- Long on lamentation but stopped short of revolutionary methods
- Counted on publicity and aroused public conscience (not drastic political change) to right social wrongs
- Sought to not overthrow capitalism but to cleanse it (Puritans vs Pilgrims anyone??)
- Believed more democracy was the answer to solve issues
Most progressive reformers were
middle-class men and women
How progressives sought to modernize American institutions
- Use the state to curb monopoly power
- Limit socialist threat by improving the common person's conditions of life and labor
Progressivism can be best described as
a broadly dispersed majority mood, not a movement
Objectives of Progressives
- Regain the power that had slipped from the hands of the people into those of the "interests"
- Getting rid of graft (bribery, corrupt practices, etc.)
- Direction election of US Senators - often heeded to the voice of business instead of the people (even referred to as the "Millionaires' Club)
How Progressives attempted to get power into the hands of the people
Direct election of US senators, initiative, referendum, and recall
Initiative
A Progressive reform measure allowing voters to petition to have a law placed on the general ballot
Referendum
Progressive reform procedure allowing voters to place a bill on the ballot for final approval even after being passed by the legislature
Recall
Enabled the voters to remove corrupted elected officials
Significance of initiative, referendum, and recall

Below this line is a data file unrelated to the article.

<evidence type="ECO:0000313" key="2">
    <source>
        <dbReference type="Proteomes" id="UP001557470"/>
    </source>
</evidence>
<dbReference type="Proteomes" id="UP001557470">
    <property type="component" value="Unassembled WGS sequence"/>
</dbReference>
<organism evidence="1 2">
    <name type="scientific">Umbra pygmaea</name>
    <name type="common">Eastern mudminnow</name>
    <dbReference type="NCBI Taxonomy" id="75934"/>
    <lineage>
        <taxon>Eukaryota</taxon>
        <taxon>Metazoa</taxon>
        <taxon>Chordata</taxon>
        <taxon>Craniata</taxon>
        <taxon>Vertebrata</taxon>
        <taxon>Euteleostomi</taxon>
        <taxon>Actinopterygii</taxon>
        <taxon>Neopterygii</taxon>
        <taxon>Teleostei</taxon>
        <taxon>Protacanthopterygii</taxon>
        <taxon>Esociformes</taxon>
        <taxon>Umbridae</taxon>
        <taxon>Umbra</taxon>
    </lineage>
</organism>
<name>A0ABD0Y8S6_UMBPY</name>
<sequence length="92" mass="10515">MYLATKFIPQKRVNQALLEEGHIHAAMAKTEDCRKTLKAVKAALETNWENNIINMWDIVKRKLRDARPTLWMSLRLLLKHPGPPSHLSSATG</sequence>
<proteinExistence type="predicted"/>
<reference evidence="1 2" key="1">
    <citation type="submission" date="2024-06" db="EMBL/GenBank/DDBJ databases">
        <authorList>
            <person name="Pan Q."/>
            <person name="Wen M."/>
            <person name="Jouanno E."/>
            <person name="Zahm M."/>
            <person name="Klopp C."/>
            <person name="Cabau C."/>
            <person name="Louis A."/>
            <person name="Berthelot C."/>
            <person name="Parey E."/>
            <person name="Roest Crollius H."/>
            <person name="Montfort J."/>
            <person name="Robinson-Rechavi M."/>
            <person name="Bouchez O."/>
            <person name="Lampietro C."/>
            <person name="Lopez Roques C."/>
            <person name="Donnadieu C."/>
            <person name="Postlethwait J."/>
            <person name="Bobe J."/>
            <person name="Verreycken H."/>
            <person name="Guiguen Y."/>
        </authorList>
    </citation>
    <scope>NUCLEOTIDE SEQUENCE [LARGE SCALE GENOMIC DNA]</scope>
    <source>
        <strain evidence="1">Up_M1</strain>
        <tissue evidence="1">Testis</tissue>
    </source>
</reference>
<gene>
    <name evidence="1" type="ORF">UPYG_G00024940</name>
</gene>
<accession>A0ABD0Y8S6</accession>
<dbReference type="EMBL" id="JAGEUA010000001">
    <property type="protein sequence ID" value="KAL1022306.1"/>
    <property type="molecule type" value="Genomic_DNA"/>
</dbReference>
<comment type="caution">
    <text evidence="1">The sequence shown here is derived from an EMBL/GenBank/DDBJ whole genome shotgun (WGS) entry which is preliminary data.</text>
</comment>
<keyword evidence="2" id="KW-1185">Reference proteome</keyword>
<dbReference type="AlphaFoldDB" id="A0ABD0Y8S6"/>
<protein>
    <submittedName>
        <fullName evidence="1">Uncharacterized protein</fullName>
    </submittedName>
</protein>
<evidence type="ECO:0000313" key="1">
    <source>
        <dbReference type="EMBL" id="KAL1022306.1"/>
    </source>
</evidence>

Brought democracy to the people and helped foster a shift towards interest-group politics and away from old political machines
How Progressives aimed to get rid of graft
- Limited the amount of money a candidate could spend on their election campaign
- Australian ballot
Australian ballot
A system developed in Australia in 1850 that allows voters privacy in marking their ballot choices. Counteracted boss rule (can't bribe if they don't know who they're voting for)
17th Amendment
Direct election of senators. Many Senators liked existing methods, and local legislatures found it wise to give the vote to the people
Women suffrage support
- Political reformers believed the women's vote would elevate the political tone
- Anti-Saloons felt they could rely on support of enfranchised females
Women's suffrage gradually began especially in:
Western states
Urban Progressive reforms
- Frustrated by inefficiency and corruption of city government — looked to Galveston, TXX* as an example (expert-staffed commissions to manage urban affairs)
- Often favored efficiency over democracy
- City-manager systems
City-manager systems
take politics out of municipal administration
Urban reformers
- Attacked slumlords, juvenile delinquency, and wide-open prostitution in red-light districts
- Looked to English and German cities
Robert M. La Follette
Most militant of progressive Republican leaders. Became the governor of WI in 1901.
- Tackled RR and lumber "interests"
- Regulated public utilities and inspired other states to follow
- Gave the power from the business -> people